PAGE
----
MADISON, WI – The Wisconsin Elections Commission will be participating in National Poll Worker Recruitment Day on September 1 to encourage more people to sign up to become election workers for the November election.
Established by the U.S. Election Assistance Commission, National Poll Worker Recruitment Day aims to raise awareness about the benefits and importance of poll working and inspire more Americans to volunteer.
“Wisconsin needs thousands of its citizens to step up and become poll workers for November,” said Meagan Wolfe, Wisconsin’s chief election official. “We know there are Wisconsinites looking for ways to serve their communities through this difficult time. If you are a state, county or municipal employee, a student or someone who is looking for temporary work, municipal clerks need you to make a difference.”
To sign up, anyone interested should contact their municipal clerk’s office or visit the MyVote Wisconsin website: https://myvote.wi.gov/en-us/
“Working the polls on Election Day is a great way to strengthen our democracy, participate in the democratic process, and make it easier for vulnerable people to stay home,” said Wolfe.
For a November General Election, Wisconsin municipalities typically need approximately 30,000 poll workers, Wolfe said. Because significant numbers of existing poll workers are in their 60s, 70s and 80s or have health conditions, clerks have experienced shortages at elections in April, May and August, Wolfe said.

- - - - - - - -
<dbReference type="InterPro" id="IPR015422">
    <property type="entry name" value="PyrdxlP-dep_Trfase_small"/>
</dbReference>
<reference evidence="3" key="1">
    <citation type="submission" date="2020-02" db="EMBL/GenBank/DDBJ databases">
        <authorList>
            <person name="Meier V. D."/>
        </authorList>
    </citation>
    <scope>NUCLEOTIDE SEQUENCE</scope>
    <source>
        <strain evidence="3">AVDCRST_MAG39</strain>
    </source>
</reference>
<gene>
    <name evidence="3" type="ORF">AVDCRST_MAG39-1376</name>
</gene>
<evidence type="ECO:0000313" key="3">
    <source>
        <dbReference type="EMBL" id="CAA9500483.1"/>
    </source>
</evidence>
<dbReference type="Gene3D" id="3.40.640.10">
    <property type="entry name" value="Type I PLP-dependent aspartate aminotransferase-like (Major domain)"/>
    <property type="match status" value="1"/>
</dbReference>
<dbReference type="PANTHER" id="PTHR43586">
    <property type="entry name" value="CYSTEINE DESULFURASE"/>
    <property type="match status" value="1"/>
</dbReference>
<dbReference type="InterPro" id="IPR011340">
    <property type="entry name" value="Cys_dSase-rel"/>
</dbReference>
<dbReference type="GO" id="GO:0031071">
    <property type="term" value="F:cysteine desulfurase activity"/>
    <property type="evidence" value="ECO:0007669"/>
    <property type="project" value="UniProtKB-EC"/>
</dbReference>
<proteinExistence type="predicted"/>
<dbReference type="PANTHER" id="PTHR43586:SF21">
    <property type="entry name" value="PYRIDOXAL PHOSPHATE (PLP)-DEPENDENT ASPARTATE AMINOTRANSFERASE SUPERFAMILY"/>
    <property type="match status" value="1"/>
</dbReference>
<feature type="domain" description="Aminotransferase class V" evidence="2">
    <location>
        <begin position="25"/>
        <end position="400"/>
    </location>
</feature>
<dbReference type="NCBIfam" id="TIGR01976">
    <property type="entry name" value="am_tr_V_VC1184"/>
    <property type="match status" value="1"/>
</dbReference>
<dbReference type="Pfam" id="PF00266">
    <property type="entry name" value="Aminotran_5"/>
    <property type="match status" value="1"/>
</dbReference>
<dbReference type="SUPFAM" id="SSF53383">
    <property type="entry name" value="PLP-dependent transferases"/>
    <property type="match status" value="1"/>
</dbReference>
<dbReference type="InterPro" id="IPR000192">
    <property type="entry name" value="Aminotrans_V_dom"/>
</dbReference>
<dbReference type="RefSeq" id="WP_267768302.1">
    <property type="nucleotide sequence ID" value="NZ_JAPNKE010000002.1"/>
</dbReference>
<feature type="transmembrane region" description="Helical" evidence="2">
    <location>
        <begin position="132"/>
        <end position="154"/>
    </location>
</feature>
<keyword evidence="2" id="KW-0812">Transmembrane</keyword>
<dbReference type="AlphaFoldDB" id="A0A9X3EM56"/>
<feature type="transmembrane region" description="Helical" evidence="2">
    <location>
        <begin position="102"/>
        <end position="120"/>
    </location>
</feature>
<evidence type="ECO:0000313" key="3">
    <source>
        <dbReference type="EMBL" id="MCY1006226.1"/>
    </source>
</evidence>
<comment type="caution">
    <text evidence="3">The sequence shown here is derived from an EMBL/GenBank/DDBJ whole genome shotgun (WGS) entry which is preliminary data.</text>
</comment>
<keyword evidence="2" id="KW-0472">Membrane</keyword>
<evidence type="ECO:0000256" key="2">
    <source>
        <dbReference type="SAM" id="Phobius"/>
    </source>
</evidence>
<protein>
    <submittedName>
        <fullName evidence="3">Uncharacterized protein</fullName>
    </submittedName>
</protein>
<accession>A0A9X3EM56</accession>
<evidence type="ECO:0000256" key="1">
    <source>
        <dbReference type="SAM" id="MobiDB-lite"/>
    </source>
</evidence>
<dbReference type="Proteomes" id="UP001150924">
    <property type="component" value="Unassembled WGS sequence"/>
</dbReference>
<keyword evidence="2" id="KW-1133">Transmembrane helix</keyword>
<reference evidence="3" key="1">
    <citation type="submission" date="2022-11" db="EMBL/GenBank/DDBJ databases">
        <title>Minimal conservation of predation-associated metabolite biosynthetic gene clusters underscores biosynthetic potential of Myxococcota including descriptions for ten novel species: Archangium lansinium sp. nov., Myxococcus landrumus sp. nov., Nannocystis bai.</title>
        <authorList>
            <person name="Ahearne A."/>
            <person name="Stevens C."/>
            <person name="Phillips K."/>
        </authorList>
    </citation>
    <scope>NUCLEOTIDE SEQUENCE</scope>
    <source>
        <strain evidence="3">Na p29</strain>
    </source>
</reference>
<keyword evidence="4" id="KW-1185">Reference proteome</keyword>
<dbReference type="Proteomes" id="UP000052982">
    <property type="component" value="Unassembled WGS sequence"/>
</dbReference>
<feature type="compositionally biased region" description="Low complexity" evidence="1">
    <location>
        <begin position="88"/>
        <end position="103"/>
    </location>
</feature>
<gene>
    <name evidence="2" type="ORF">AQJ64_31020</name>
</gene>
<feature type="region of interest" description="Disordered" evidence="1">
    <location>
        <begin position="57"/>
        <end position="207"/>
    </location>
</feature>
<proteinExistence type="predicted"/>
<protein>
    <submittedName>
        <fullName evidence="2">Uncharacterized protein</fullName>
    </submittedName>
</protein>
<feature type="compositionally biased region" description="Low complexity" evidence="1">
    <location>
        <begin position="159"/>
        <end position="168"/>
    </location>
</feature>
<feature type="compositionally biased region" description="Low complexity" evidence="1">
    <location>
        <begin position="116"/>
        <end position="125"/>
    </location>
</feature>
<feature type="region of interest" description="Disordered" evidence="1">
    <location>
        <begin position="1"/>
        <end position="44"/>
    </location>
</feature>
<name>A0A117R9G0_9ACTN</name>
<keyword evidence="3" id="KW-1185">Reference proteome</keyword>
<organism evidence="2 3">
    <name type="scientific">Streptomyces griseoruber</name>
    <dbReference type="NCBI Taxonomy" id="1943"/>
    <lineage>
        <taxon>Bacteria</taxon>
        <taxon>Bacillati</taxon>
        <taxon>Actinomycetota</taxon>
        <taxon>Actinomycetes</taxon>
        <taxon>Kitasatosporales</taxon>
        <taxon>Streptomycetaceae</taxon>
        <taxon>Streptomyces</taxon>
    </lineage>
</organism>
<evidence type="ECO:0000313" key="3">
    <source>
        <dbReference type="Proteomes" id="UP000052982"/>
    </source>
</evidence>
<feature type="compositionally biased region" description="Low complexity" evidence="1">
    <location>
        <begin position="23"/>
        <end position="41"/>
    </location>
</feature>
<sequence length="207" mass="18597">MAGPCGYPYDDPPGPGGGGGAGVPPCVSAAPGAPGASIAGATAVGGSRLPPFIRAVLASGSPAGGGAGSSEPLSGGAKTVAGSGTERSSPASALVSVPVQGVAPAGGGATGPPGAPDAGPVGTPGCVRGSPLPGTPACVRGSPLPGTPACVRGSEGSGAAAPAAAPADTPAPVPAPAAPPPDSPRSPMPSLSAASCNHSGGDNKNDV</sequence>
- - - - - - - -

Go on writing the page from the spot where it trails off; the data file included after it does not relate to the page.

In the August 11 Partisan Primary, clerks in 40 counties and 141 municipalities were more than 700 workers short. Luckily, the Wisconsin National Guard was able to deploy service members in civilian clothes to fill those gaps, but there is no guarantee they will be available in November, Wolfe said.
By encouraging more people to become poll workers in their communities, National Poll Worker Recruitment Day aims to address the critical shortage of poll workers, strengthen our democracy, inspire greater civic engagement and volunteerism, and help ensure free and fair elections in November and beyond.
“Poll workers are the unsung heroes of the democratic process, and right now we’re facing a critical shortage of these dedicated volunteers,” said EAC Chairman Ben Hovland. “Recruiting poll workers is a challenge for many election officials across the country and the COVID-19 pandemic has made this need even more critical. We encourage Americans, who are able and willing to serve, to sign up to help America vote and work the polls on Election Day.”
Municipal clerks are primarily responsible for recruiting and training their own poll workers, but Wolfe said the WEC is also working with state partners to augment local efforts by publicizing the need for poll workers. WEC has posted resources and hosted webinars encouraging clerks to reach out to eligible poll workers in their communities. Clerks are encouraged to reach out to various organizations and groups to recruit poll workers including government organizations. Government entities, be it at the state, county or municipal level, often have the authority to shift the responsibilities of their employees on election day to serve as poll works while still offering them their standard pay and wages.